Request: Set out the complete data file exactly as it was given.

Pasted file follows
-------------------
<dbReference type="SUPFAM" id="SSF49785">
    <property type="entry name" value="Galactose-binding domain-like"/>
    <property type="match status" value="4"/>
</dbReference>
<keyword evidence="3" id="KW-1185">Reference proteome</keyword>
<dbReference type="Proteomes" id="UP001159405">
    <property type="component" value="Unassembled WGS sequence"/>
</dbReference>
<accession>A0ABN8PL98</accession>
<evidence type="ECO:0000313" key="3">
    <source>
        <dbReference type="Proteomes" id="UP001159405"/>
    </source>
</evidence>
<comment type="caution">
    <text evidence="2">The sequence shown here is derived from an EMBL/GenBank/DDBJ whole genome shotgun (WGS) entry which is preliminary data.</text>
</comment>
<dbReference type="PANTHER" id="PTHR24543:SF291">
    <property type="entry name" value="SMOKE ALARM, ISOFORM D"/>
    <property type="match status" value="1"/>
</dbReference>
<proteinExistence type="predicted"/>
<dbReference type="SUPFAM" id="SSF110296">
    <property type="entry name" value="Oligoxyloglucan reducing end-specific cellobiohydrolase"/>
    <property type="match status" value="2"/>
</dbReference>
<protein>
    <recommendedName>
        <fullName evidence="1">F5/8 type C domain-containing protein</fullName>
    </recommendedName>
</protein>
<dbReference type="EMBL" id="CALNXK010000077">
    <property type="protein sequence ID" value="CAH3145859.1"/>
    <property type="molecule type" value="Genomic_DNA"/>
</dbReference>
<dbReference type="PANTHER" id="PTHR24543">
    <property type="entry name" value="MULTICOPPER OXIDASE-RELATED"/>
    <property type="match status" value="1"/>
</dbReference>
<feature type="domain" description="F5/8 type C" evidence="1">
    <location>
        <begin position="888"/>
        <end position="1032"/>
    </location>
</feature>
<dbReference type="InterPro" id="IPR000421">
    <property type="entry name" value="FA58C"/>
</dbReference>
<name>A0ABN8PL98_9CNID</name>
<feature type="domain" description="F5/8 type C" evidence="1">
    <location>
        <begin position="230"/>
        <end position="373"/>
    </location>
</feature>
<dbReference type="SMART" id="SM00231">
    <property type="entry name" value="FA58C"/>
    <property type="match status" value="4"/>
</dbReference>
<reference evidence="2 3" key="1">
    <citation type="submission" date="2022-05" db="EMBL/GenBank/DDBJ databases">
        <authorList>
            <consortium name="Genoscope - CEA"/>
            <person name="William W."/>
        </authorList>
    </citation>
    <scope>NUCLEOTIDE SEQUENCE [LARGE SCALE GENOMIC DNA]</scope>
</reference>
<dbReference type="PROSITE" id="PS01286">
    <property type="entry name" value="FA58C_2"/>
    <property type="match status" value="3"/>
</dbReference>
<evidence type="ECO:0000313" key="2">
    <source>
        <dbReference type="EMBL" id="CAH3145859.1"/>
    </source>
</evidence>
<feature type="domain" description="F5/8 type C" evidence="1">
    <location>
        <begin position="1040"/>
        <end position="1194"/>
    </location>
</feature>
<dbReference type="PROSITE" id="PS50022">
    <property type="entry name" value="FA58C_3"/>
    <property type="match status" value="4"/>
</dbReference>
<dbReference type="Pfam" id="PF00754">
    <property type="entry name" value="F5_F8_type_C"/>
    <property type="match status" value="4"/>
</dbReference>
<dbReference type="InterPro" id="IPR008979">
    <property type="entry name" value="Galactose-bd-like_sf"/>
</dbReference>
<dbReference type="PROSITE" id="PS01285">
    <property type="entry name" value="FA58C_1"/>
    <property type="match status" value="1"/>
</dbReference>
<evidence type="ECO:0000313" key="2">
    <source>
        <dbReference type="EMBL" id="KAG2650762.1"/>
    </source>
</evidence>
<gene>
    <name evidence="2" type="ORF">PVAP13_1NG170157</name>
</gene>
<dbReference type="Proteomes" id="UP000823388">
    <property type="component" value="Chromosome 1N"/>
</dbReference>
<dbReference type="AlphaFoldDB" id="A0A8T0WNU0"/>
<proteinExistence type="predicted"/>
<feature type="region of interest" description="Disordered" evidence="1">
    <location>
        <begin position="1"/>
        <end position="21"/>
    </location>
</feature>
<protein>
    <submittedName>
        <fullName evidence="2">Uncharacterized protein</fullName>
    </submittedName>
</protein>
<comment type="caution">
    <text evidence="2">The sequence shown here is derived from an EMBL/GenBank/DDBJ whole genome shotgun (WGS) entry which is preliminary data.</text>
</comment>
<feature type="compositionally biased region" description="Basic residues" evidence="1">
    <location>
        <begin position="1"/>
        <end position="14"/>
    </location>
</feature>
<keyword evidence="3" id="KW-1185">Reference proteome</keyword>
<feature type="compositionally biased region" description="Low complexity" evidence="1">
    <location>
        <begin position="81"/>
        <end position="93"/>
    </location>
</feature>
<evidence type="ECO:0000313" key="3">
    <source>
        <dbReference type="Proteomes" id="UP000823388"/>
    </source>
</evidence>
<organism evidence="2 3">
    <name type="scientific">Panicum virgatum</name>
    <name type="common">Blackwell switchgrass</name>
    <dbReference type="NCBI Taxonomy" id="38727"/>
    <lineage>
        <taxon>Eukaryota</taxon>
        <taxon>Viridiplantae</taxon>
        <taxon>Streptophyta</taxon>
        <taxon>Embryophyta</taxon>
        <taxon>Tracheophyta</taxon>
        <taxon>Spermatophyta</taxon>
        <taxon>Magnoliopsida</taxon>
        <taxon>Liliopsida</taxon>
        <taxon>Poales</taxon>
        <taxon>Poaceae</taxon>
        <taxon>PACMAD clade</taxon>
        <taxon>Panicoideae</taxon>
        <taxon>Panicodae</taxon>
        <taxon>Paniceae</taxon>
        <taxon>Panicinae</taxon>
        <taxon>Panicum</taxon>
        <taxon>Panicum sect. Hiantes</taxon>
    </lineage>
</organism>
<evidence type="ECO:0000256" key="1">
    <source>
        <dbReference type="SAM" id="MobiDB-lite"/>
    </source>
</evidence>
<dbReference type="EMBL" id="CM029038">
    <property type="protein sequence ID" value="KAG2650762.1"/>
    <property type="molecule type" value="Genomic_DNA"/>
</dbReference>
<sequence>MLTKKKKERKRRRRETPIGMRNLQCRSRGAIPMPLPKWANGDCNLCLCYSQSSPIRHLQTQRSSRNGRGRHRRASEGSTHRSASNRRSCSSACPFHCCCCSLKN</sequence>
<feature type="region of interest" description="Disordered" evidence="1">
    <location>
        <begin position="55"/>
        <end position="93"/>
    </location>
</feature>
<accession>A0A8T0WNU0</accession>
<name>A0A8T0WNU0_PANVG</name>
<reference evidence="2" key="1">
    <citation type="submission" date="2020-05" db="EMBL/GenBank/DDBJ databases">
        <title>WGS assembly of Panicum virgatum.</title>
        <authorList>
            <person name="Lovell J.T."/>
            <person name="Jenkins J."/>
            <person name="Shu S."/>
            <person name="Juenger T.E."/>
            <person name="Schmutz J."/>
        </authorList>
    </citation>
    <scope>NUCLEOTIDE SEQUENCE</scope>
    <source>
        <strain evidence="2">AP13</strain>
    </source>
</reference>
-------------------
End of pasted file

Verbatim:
<dbReference type="SUPFAM" id="SSF49785">
    <property type="entry name" value="Galactose-binding domain-like"/>
    <property type="match status" value="4"/>
</dbReference>
<keyword evidence="3" id="KW-1185">Reference proteome</keyword>
<dbReference type="Proteomes" id="UP001159405">
    <property type="component" value="Unassembled WGS sequence"/>
</dbReference>
<accession>A0ABN8PL98</accession>
<evidence type="ECO:0000313" key="3">
    <source>
        <dbReference type="Proteomes" id="UP001159405"/>
    </source>
</evidence>
<comment type="caution">
    <text evidence="2">The sequence shown here is derived from an EMBL/GenBank/DDBJ whole genome shotgun (WGS) entry which is preliminary data.</text>
</comment>
<dbReference type="PANTHER" id="PTHR24543:SF291">
    <property type="entry name" value="SMOKE ALARM, ISOFORM D"/>
    <property type="match status" value="1"/>
</dbReference>
<proteinExistence type="predicted"/>
<dbReference type="SUPFAM" id="SSF110296">
    <property type="entry name" value="Oligoxyloglucan reducing end-specific cellobiohydrolase"/>
    <property type="match status" value="2"/>
</dbReference>
<protein>
    <recommendedName>
        <fullName evidence="1">F5/8 type C domain-containing protein</fullName>
    </recommendedName>
</protein>
<dbReference type="EMBL" id="CALNXK010000077">
    <property type="protein sequence ID" value="CAH3145859.1"/>
    <property type="molecule type" value="Genomic_DNA"/>
</dbReference>
<dbReference type="PANTHER" id="PTHR24543">
    <property type="entry name" value="MULTICOPPER OXIDASE-RELATED"/>
    <property type="match status" value="1"/>
</dbReference>
<feature type="domain" description="F5/8 type C" evidence="1">
    <location>
        <begin position="888"/>
        <end position="1032"/>
    </location>
</feature>
<dbReference type="InterPro" id="IPR000421">
    <property type="entry name" value="FA58C"/>
</dbReference>
<name>A0ABN8PL98_9CNID</name>
<feature type="domain" description="F5/8 type C" evidence="1">
    <location>
        <begin position="230"/>
        <end position="373"/>
    </location>
</feature>
<dbReference type="SMART" id="SM00231">
    <property type="entry name" value="FA58C"/>
    <property type="match status" value="4"/>
</dbReference>
<reference evidence="2 3" key="1">
    <citation type="submission" date="2022-05" db="EMBL/GenBank/DDBJ databases">
        <authorList>
            <consortium name="Genoscope - CEA"/>
            <person name="William W."/>
        </authorList>
    </citation>
    <scope>NUCLEOTIDE SEQUENCE [LARGE SCALE GENOMIC DNA]</scope>
</reference>
<dbReference type="PROSITE" id="PS01286">
    <property type="entry name" value="FA58C_2"/>
    <property type="match status" value="3"/>
</dbReference>
<evidence type="ECO:0000313" key="2">
    <source>
        <dbReference type="EMBL" id="CAH3145859.1"/>
    </source>
</evidence>
<feature type="domain" description="F5/8 type C" evidence="1">
    <location>
        <begin position="1040"/>
        <end position="1194"/>
    </location>
</feature>
<dbReference type="PROSITE" id="PS50022">
    <property type="entry name" value="FA58C_3"/>
    <property type="match status" value="4"/>
</dbReference>
<dbReference type="Pfam" id="PF00754">
    <property type="entry name" value="F5_F8_type_C"/>
    <property type="match status" value="4"/>
</dbReference>
<dbReference type="InterPro" id="IPR008979">
    <property type="entry name" value="Galactose-bd-like_sf"/>
</dbReference>
<dbReference type="PROSITE" id="PS01285">
    <property type="entry name" value="FA58C_1"/>
    <property type="match status" value="1"/>
</dbReference>
<evidence type="ECO:0000313" key="2">
    <source>
        <dbReference type="EMBL" id="KAG2650762.1"/>
    </source>
</evidence>
<gene>
    <name evidence="2" type="ORF">PVAP13_1NG170157</name>
</gene>
<dbReference type="Proteomes" id="UP000823388">
    <property type="component" value="Chromosome 1N"/>
</dbReference>
<dbReference type="AlphaFoldDB" id="A0A8T0WNU0"/>
<proteinExistence type="predicted"/>
<feature type="region of interest" description="Disordered" evidence="1">
    <location>
        <begin position="1"/>
        <end position="21"/>
    </location>
</feature>
<protein>
    <submittedName>
        <fullName evidence="2">Uncharacterized protein</fullName>
    </submittedName>
</protein>
<comment type="caution">
    <text evidence="2">The sequence shown here is derived from an EMBL/GenBank/DDBJ whole genome shotgun (WGS) entry which is preliminary data.</text>
</comment>
<feature type="compositionally biased region" description="Basic residues" evidence="1">
    <location>
        <begin position="1"/>
        <end position="14"/>
    </location>
</feature>
<keyword evidence="3" id="KW-1185">Reference proteome</keyword>
<feature type="compositionally biased region" description="Low complexity" evidence="1">
    <location>
        <begin position="81"/>
        <end position="93"/>
    </location>
</feature>
<evidence type="ECO:0000313" key="3">
    <source>
        <dbReference type="Proteomes" id="UP000823388"/>
    </source>
</evidence>
<organism evidence="2 3">
    <name type="scientific">Panicum virgatum</name>
    <name type="common">Blackwell switchgrass</name>
    <dbReference type="NCBI Taxonomy" id="38727"/>
    <lineage>
        <taxon>Eukaryota</taxon>
        <taxon>Viridiplantae</taxon>
        <taxon>Streptophyta</taxon>
        <taxon>Embryophyta</taxon>
        <taxon>Tracheophyta</taxon>
        <taxon>Spermatophyta</taxon>
        <taxon>Magnoliopsida</taxon>
        <taxon>Liliopsida</taxon>
        <taxon>Poales</taxon>
        <taxon>Poaceae</taxon>
        <taxon>PACMAD clade</taxon>
        <taxon>Panicoideae</taxon>
        <taxon>Panicodae</taxon>
        <taxon>Paniceae</taxon>
        <taxon>Panicinae</taxon>
        <taxon>Panicum</taxon>
        <taxon>Panicum sect. Hiantes</taxon>
    </lineage>
</organism>
<evidence type="ECO:0000256" key="1">
    <source>
        <dbReference type="SAM" id="MobiDB-lite"/>
    </source>
</evidence>
<dbReference type="EMBL" id="CM029038">
    <property type="protein sequence ID" value="KAG2650762.1"/>
    <property type="molecule type" value="Genomic_DNA"/>
</dbReference>
<sequence>MLTKKKKERKRRRRETPIGMRNLQCRSRGAIPMPLPKWANGDCNLCLCYSQSSPIRHLQTQRSSRNGRGRHRRASEGSTHRSASNRRSCSSACPFHCCCCSLKN</sequence>
<feature type="region of interest" description="Disordered" evidence="1">
    <location>
        <begin position="55"/>
        <end position="93"/>
    </location>
</feature>
<accession>A0A8T0WNU0</accession>
<name>A0A8T0WNU0_PANVG</name>
<reference evidence="2" key="1">
    <citation type="submission" date="2020-05" db="EMBL/GenBank/DDBJ databases">
        <title>WGS assembly of Panicum virgatum.</title>
        <authorList>
            <person name="Lovell J.T."/>
            <person name="Jenkins J."/>
            <person name="Shu S."/>
            <person name="Juenger T.E."/>
            <person name="Schmutz J."/>
        </authorList>
    </citation>
    <scope>NUCLEOTIDE SEQUENCE</scope>
    <source>
        <strain evidence="2">AP13</strain>
    </source>
</reference>